Today, the new CEO of insurance giant Aviva (LSE: AV), Maurice Tulloch, revealed his strategic plan for the business over the next few years. Tulloch wants to create a “simpler, more competitive and more commercial” Aviva. To do so, he’s planning to slash costs as well as dividing the business in two.
A plan for growth
As part of the plan, over the next few years, the company wants to cut 1,800 jobs in an effort to save a total of £300m. As well as these cost reductions, Tulloch is going to split Aviva’s core UK business into two parts: general insurance and life insurance.
These two divisions were merged back in 2017 when the previous management decided the group needed to slim down. City analysts have been speculating Aviva will reverse the change for some time. Some have even gone so far as to suggest that the business might break itself apart, becoming two separate listed companies, one concentrating on general insurance and the other on life insurance.
Such a split could unlock a lot of value for investors. The market often gives general insurance businesses a higher rating compared to life insurance groups because trying to predict the long term earnings streams that come from the latter can be quite complex.
At the time of writing, the average P/E multiple of the UK General insurance industry is 11.2, compared to around 8 for Europe’s largest life insurers, Legal & General, NN Group and Aegon. Shares in Aviva are currently dealing at a forward P/E of 6.7, which is a steal in my eyes.
While it’s possible the decision to split the company’s two main businesses could be a precursor to a full break-up, I don’t think management will pursue this course of action anytime soon.
Still, I think the strategic plan will help give it more direction, particularly with independent managements running each division. Industry veterans will take up key positions, including Angela Darlington, who will head the UK life insurance business after running the whole UK business since April.
The general insurance division will be run by Colm Holmes, an insider who used to run the group’s insurance division before being appointed the head of Aviva’s Canadian business in January 2017.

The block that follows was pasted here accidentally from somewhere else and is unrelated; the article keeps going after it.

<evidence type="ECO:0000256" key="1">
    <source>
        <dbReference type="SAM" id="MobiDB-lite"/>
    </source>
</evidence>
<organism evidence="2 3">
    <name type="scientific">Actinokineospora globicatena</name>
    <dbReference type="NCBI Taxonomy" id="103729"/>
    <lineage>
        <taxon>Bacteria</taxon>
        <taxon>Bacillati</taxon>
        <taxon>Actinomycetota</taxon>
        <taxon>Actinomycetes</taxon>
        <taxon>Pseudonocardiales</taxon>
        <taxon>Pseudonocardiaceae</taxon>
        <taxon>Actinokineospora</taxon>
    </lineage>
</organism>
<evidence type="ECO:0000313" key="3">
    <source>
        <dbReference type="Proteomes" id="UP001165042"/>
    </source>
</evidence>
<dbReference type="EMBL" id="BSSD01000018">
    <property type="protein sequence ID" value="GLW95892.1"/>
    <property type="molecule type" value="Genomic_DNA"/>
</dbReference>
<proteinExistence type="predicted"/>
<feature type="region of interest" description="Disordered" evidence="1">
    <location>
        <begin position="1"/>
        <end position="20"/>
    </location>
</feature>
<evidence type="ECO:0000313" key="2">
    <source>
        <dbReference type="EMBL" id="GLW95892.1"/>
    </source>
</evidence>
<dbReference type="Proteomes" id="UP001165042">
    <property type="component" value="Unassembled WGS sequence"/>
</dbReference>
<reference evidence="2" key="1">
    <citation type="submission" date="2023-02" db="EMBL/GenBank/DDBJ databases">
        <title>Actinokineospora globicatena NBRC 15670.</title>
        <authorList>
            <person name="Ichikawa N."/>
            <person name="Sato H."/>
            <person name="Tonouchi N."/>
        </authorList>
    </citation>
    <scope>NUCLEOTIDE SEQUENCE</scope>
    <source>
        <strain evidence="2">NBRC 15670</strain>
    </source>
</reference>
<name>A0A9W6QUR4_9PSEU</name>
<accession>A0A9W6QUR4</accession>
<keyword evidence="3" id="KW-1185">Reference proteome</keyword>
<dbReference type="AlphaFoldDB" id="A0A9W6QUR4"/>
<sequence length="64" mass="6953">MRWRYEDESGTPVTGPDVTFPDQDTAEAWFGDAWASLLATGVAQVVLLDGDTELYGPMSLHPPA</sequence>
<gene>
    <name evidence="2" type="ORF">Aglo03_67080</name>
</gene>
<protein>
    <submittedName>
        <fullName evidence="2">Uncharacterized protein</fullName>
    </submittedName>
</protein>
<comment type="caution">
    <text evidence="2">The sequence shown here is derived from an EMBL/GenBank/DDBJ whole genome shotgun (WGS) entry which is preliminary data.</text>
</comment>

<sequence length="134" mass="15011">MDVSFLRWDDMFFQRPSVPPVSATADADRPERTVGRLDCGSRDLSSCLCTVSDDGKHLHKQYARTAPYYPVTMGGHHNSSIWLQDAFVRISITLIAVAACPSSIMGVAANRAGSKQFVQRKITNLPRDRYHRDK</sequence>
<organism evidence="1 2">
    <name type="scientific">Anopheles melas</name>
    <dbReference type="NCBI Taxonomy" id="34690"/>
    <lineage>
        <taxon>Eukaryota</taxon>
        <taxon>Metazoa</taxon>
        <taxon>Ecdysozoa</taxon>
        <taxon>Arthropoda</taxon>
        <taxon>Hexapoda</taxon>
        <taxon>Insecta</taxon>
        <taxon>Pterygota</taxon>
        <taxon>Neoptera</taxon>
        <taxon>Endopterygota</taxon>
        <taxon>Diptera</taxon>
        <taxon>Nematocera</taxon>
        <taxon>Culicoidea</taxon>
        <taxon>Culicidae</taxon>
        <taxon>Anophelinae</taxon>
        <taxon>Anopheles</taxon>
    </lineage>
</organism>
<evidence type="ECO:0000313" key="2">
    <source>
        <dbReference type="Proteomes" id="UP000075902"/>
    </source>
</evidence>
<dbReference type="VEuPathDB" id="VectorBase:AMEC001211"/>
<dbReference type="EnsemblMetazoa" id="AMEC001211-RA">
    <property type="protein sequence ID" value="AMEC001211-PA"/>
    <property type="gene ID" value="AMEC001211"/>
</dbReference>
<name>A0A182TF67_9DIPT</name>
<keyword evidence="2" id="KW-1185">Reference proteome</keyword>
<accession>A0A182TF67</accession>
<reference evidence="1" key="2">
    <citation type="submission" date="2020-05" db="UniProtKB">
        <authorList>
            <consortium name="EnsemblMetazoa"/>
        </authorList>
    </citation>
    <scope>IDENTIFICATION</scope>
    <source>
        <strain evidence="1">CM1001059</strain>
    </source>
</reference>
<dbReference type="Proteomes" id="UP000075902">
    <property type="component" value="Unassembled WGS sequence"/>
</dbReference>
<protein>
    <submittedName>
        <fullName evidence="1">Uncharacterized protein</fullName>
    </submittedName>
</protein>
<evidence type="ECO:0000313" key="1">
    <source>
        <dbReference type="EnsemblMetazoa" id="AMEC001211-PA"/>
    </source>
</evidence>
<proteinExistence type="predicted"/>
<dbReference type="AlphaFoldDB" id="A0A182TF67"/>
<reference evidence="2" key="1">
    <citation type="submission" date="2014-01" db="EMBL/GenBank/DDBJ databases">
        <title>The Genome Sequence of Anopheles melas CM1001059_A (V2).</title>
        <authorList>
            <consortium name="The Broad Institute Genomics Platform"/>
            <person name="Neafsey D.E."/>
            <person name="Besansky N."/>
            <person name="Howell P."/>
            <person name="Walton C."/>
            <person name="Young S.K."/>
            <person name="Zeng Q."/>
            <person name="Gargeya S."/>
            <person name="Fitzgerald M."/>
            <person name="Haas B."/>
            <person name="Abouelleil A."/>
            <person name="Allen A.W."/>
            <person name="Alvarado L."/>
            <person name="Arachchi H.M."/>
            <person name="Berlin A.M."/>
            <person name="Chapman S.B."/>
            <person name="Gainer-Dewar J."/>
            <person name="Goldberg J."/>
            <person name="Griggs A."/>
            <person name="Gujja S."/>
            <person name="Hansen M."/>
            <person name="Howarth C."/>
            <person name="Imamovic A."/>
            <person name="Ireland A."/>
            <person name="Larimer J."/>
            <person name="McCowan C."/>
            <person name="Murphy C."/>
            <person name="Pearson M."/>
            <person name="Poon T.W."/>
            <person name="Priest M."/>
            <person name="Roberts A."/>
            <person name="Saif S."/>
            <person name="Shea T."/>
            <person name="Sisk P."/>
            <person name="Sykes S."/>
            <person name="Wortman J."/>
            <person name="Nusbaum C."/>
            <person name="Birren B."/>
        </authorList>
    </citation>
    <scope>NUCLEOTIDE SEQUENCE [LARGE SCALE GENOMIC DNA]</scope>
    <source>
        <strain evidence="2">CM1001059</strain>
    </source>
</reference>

A new direction
Aviva has lacked direction for some time, which is why the shares have languished over the past 12 months. With a new plan for growth in place, I think investors could start to return to the company, especially if this plan translates into earnings growth.
In the base case, this could mean an upside of nearly 20% for shareholders if Aviva’s valuation returns to the industry average P/E 8. However, in the best case, I reckon the stock could surge to more than 600p, giving an upside of nearly 50% from current levels if Aviva’s strategic plan translates into explosive earnings growth.
At this level, I’m assuming the stock’s valuation rises to around 10 times earnings, which isn’t particularly dear but is a slight premium to the industry average.
On top of this potential capital growth, shares in Aviva also support a dividend of 7.9% at the time of writing. With such hefty returns on offer, Aviva looks to me to be an excellent investment for your portfolio today.
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Rupert Hargreaves owns shares in NN Group. The Motley Fool UK has no position in any of the shares mentioned. Views expressed on the companies mentioned in this article are those of the writer and therefore may differ from the official recommendations we make in our subscription services such as Share Advisor, Hidden Winners and Pro. Here at The Motley Fool we believe that considering a diverse range of insights makes us better investors.
Motley Fool UK 2019